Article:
Wanda’s property business slows as it focuses on service sector
The group’s 56 billion yuan revenue in property business pales in comparison to those of its competitors
Wanda Group, one of the largest conglomerates in China, posted a 17.9 per cent revenue growth in the first half of this year, as its traditional property business languished in spite of the recent property boom before government curbs began to bite.
Gross revenue of the group, with businesses ranging from property to entertainment to financial services, totaled 134.8 billion yuan(US$19.8 billion) in the first six months, compared with the year-earlier period.
Share of the group’s property sector in its total portfolio declined to 42.1 per cent from 45 per cent at the end of 2016, as it gravitates towards increasing its focus on the service sector.
Wanda’s property business, once among the top three nationwide a few years ago, saw lacklustre growth in contrast to the aggressive expansion of its rivals.
Property revenue grew 11.3 per cent year-on-year to reach 56.34 billion yuan in the first half, with contracted sales totaling 49 billion yuan. The rest came from rental income of its commercial properties.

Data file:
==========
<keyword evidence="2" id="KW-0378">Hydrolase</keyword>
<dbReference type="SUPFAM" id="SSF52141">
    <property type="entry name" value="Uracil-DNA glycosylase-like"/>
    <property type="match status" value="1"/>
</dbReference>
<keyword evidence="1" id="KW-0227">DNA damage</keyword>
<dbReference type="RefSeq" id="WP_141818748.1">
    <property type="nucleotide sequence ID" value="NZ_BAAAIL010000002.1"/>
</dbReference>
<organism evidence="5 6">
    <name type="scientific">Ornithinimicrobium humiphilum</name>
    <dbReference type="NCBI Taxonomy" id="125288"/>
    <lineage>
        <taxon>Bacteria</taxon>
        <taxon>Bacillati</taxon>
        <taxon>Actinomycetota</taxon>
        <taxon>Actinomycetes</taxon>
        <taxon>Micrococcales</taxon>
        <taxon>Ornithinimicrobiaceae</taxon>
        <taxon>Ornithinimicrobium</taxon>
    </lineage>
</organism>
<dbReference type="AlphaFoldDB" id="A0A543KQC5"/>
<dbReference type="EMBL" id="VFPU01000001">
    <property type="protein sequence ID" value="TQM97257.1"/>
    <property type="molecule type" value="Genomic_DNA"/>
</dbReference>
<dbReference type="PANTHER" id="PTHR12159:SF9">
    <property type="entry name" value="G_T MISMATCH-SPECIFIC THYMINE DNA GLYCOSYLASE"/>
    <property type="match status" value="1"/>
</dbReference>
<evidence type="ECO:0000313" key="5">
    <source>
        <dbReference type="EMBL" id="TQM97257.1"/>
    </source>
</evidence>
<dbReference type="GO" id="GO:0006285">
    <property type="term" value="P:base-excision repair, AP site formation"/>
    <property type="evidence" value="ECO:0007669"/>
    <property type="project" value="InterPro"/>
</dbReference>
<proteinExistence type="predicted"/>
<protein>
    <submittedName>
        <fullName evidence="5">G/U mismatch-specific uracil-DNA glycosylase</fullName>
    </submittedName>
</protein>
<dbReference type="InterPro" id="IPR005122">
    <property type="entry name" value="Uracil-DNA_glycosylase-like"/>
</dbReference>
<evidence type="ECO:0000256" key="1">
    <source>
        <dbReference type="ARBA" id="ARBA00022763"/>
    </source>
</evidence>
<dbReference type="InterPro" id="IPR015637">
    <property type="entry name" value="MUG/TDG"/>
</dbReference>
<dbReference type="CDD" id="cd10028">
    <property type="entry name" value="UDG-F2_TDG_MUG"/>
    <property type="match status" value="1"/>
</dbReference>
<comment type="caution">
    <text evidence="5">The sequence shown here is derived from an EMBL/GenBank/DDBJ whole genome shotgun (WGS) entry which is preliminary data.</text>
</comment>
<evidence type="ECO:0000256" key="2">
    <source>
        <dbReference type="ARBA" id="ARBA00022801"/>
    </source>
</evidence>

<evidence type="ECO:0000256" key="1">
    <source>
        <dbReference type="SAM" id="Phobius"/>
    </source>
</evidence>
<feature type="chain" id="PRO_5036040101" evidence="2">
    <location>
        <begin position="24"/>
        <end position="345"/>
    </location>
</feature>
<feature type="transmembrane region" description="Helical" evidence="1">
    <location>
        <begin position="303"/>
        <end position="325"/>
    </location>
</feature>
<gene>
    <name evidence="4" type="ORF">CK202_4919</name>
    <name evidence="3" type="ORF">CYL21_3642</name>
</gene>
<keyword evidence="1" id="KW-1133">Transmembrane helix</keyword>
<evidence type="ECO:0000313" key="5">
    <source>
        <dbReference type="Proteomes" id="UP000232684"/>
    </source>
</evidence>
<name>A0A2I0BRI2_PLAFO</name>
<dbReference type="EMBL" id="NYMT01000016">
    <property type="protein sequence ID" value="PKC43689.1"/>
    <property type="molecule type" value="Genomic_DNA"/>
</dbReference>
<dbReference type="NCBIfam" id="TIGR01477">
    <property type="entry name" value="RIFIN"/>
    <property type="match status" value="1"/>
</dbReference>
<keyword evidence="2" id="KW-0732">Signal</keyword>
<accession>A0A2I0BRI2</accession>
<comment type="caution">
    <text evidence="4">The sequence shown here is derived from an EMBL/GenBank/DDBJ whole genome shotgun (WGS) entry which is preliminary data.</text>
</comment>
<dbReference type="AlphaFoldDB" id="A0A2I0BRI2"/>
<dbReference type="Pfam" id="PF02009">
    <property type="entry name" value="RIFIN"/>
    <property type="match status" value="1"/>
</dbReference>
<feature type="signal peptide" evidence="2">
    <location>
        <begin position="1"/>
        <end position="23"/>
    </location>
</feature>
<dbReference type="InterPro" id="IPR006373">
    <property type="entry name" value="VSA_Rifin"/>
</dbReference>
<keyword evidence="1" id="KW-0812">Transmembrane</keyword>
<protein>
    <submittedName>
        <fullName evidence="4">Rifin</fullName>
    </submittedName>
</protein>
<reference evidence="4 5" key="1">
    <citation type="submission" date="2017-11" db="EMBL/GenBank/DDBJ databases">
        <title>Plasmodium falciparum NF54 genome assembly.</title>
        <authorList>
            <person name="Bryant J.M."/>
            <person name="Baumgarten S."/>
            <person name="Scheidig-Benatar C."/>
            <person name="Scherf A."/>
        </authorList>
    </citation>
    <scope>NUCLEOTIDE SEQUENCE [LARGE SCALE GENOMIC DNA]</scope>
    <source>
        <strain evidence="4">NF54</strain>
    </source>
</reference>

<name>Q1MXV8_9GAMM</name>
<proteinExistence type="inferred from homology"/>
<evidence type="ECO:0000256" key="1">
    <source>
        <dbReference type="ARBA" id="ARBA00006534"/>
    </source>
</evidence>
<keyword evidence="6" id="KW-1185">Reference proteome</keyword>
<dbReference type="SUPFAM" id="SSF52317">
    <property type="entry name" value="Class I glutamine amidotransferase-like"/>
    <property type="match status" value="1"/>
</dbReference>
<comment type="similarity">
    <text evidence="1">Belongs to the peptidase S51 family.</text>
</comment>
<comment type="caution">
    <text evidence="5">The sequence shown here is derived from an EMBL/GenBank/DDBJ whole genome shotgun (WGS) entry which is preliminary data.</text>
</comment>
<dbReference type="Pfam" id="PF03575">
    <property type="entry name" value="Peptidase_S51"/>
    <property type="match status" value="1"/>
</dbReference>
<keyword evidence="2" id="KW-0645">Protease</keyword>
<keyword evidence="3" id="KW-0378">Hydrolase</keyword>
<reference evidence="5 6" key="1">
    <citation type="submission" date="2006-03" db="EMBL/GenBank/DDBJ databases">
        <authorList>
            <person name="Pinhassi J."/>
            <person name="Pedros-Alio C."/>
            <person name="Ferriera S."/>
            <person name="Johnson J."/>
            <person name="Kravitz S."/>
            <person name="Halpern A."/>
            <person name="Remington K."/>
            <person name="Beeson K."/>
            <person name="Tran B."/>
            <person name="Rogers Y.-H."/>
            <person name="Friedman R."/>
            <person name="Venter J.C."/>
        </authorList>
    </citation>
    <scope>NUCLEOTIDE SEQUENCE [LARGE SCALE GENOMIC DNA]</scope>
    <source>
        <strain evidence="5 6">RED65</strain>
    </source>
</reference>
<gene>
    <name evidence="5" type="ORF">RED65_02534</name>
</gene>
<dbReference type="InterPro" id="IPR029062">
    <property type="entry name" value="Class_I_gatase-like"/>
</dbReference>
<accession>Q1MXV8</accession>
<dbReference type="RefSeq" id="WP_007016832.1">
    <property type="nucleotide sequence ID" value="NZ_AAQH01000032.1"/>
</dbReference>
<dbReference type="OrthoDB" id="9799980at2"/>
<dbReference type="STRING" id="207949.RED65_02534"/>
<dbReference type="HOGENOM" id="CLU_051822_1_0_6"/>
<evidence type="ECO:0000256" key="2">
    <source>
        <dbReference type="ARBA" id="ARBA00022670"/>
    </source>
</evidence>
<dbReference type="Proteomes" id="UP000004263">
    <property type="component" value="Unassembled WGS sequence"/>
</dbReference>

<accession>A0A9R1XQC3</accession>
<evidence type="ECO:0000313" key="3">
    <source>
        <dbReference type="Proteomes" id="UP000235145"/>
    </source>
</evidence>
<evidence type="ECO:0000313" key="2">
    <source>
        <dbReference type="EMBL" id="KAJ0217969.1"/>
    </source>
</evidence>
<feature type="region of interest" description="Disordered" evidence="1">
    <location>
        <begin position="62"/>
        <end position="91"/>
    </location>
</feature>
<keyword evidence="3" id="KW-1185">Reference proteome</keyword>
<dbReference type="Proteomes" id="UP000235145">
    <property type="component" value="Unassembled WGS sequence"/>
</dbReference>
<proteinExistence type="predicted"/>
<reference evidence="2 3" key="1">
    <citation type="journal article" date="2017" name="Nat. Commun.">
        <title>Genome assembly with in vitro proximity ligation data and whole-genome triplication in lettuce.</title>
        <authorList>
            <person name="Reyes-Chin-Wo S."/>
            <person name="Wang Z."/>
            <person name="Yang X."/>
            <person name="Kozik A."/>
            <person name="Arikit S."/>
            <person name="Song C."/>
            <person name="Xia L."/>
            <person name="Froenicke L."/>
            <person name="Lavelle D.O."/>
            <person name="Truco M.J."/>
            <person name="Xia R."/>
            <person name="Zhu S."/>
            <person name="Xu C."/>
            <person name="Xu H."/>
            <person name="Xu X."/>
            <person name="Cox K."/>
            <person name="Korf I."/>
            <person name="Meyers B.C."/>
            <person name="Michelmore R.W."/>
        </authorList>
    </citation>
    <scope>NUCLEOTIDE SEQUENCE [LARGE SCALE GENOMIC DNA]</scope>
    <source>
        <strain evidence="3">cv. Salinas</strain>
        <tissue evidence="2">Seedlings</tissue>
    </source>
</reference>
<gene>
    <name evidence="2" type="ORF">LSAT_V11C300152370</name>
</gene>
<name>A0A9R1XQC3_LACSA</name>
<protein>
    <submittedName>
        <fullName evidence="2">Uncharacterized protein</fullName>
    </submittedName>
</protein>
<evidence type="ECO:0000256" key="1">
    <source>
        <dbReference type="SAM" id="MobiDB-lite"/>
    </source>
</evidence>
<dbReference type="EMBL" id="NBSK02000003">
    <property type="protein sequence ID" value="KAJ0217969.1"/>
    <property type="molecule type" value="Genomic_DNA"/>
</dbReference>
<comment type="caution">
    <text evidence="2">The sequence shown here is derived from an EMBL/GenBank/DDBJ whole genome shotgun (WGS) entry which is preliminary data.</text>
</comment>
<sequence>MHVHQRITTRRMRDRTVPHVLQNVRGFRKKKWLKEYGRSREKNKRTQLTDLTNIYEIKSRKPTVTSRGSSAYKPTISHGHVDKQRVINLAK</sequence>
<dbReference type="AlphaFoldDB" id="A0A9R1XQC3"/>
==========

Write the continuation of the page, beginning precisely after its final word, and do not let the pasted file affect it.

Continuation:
Wanda’s property earnings paled in comparison to most of China’s big developers, which have capitalised on the country’s property boom in the second half of 2016 and early 2017.
China Vanke recorded a 277 billion yuan in contracted sales in the first six months, up 45.9 per cent from a year ago. China Evergrande Group saw its first-half contracted sales surged 72 per cent to 244 billion yuan.
Wanda’s property business slid to the 12th spot in terms of sales value, based on data compiled by the China Real Estate Information Corp.
Among the Wanda units, the financial service sector recorded the fastest growth, with 46.8 per cent increase to 20.6 billion yuan in the first-half. Its cultural sector grew 31 per cent to 30.8 billion yuan.
While Wanda had featured its overseas business in previous statements, the latest statement omitted the sector.
The group’s overseas acquisition spree hit a major bump in March when it was forced to abandon a US$1 billion takeover of Dick Clark Productions after failing to fund the deal because of China’s capital controls.
To add insult to injury, it has become one of the few conglomerates to be probed by China’s banking regulators last month in a crackdown on capital outflows and for being over leveraged.
At home, Wanda is pushing to expand in the theme park and tourism sector by opening the third “Wanda City” last week in Harbin. The park involves an investment of nearly 40 billion yuan.
On Monday it signed agreement with southwest Yunnan province to build a 32 billion yuan Wanda City in Kunming.